I’ve just finished co-hosting the Art of Hosting training with my mates Tenneson Woolf, Teresa Posakony and Brenda Chaddock, We spent four days with 27 people learning the art of hosting and convening meaningful conversations. There is much that I learned in that, as I always do when I am teaching, but what seems most present for me this morning is Tenneson’s persistent quest to find the simplest way to host meaningful conversations.
As a facilitator, I believe strongly that we should meet only when there is a need. It is best to hold a meeting when you don’t know what to do. And when you are at that spot, a meeting serves to help you and your colleagues find the wisdom, however large or small, to make good decision and act smartly.
In the Art of Hosting we teach the “chaordic stepping stones,” essentially a collection of things to pay attention to as you think about designing meetings, projects or organizations. These include knowing the need, knowing the purpose of the meeting and knowing who should be there.
And then, once you are together, there are a few simple tools that come in handy:
1. Be present. Being present means simply turning off all of the distractions that take us away from the question at hand. If there is a more important place we need to be we should be there rather than in a meeting. And so, if this meeting is the most important place to be, be here in this meeting. This is a tough one to live in a world of cell phones, blackberries and wireless internet, but our best work requires us to be fully present to the task at hand.
2. Have a good question. It is harder than you think to find the most important question for the need. But a meeting that is called around a question that matters is a meeting that will work an be worthwhile. So even if it is a regular Monday morning staff meeting, drop a good question into it…”What is up for you this week?” “What challenge do you think we need to face together this week?” “How can we be a little smarter together?”
3. Use a listening piece. A listening piece is a physical object that helps slow down the conversation. When you hold the object, you speak, when you are finished speaking, you put the object down. For important conversations, there is a need to speak deliberately and listen deliberately. The listening piece focuses our attention on what is being said and causes us to speak wisely. I don’t use a listening piece all the time or even all the way through a meeting, but at least a meeting where we begin with it and end with seems to make the conversation that much more deliberate. And, if you find yourself getting off track in the middle when contention and struggle arises, return to the listening piece to slow it down so we can get back to the wisdom that is in the room.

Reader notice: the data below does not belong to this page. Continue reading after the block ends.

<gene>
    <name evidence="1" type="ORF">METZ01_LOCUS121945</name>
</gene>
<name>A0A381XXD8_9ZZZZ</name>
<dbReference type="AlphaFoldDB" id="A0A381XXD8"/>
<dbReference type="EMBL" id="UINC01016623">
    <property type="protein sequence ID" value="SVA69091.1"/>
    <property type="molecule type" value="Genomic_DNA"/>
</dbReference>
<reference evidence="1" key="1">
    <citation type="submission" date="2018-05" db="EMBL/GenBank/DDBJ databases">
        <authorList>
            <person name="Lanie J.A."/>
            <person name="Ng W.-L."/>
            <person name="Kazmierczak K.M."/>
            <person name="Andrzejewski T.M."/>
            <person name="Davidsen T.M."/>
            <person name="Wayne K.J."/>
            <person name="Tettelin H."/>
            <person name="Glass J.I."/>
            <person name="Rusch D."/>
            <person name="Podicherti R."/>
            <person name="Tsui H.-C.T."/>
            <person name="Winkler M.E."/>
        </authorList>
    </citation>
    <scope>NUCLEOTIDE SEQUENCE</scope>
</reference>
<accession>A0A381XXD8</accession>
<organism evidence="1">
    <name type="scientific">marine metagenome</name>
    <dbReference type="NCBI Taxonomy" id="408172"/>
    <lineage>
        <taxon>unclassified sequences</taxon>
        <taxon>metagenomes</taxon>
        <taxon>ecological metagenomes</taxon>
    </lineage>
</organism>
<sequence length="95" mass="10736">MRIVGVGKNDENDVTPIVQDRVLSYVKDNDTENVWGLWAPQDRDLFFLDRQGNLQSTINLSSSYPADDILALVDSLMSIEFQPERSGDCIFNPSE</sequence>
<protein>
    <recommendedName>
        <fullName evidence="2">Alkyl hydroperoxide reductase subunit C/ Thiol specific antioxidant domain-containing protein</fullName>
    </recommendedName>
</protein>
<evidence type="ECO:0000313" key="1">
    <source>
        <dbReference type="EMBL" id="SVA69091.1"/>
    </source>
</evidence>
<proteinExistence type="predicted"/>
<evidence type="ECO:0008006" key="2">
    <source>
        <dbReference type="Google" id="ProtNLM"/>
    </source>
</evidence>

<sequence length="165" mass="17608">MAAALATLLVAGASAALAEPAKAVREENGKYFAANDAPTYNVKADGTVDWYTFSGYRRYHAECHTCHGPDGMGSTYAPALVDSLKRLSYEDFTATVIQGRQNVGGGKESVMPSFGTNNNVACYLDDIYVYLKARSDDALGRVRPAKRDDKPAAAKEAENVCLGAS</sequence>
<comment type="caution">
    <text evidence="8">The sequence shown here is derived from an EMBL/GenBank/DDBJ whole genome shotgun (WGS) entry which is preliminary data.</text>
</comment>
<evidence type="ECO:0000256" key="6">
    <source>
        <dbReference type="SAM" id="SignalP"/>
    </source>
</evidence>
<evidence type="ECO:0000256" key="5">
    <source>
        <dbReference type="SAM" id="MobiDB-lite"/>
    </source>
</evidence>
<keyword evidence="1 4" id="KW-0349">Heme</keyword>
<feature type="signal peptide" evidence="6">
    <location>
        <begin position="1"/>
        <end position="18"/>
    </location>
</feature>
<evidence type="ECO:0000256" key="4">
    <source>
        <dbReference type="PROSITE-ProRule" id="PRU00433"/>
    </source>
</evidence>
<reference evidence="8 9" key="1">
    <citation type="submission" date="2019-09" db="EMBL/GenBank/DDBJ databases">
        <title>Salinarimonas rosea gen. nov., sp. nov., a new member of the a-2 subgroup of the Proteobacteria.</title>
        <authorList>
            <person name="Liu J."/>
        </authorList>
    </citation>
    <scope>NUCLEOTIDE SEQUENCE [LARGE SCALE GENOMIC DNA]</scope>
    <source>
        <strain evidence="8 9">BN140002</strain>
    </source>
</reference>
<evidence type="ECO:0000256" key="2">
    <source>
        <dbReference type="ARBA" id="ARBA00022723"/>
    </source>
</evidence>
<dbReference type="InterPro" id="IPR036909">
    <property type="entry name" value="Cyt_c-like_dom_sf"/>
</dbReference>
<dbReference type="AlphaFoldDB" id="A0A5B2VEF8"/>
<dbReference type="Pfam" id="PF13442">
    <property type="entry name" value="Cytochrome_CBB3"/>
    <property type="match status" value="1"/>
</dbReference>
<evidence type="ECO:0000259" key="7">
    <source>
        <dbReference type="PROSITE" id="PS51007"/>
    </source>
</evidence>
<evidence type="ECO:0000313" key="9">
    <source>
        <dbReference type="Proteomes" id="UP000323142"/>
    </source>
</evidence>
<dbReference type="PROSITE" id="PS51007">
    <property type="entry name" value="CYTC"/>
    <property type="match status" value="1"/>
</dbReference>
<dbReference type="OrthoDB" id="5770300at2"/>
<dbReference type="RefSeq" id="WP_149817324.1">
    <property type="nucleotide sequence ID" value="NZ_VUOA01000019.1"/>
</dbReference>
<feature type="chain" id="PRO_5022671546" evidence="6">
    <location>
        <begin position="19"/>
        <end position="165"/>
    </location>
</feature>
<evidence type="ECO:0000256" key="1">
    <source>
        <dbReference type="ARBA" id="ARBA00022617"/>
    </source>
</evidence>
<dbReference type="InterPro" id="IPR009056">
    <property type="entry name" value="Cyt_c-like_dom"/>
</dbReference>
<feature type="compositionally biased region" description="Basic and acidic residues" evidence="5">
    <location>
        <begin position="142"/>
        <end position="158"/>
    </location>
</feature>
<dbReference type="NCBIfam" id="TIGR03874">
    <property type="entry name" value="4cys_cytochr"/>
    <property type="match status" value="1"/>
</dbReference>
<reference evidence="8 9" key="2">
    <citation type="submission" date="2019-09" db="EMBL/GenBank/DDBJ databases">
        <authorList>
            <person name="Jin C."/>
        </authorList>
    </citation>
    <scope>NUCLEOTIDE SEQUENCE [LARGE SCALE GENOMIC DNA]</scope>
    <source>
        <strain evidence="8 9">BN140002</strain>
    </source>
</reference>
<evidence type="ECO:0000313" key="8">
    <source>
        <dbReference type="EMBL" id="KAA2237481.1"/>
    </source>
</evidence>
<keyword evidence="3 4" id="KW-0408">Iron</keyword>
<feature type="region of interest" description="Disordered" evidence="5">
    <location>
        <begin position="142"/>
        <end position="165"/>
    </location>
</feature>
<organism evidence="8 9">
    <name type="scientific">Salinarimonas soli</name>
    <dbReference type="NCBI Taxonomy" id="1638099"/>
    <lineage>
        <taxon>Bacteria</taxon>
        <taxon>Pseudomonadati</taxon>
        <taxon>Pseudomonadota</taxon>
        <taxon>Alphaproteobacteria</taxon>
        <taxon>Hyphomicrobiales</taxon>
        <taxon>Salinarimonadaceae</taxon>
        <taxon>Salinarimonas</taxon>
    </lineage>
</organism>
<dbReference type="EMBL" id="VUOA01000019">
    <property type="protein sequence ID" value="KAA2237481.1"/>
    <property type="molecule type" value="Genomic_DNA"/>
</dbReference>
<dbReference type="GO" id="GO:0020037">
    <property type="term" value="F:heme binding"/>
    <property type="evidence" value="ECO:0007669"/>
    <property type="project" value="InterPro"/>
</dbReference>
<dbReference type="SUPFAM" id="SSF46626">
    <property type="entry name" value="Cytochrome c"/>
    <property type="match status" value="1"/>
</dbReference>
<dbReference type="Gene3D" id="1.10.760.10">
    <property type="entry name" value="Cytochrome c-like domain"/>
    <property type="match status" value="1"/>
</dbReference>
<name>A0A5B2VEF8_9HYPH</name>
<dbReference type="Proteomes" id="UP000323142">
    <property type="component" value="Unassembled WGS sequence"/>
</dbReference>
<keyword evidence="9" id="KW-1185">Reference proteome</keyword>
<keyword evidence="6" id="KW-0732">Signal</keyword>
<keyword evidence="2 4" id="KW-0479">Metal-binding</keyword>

4. Work with mates. It is always better if there is a friend working with you. Someone to hold your back, bounce ideas off and help to discern things. We are wiser when we are working together, not when we are striking out on our own. When we are stuck, having a team mate matters.
5. Harvest. Find a way to harvest what you are learning, Take notes, draw a mind map, make commitments, conclude with an agreement. Harvesting is an art in itself, but a good meeting is always judged by it’s ability to produce a good result, and harvesting, in it’s many forms, ensures that that will happen.
6. Be wise. Take wise decisions and act wisely. After all, the whole reason for meeting in the first place was to do things a little smarter and a little better, wasn’t it?
Yesterday, we were sitting in the forest, after the Art of Hosting was over and talking about this simple pattern and what it means to find a few simple practices to hone our skills. I had a strong insight about how one learns to do this. It’s quite simple really: practise. There are countless opportunities in a lifetime to meet people in formal and informal settings, in meetings, at work, on the bus, at parties, in families…If you really want to get better and better at facilitating and hosting conversations, practice the simplest tools everywhere. Next time you meet someone at a party get a little curious, and throw a question out there: “What do you do? Really? What is it like to do that in the world?”
Repeat as necessary.
[tags]artofhosting, Tennson Woolf, Brenda Chaddock, Teresa Posakony[/tags]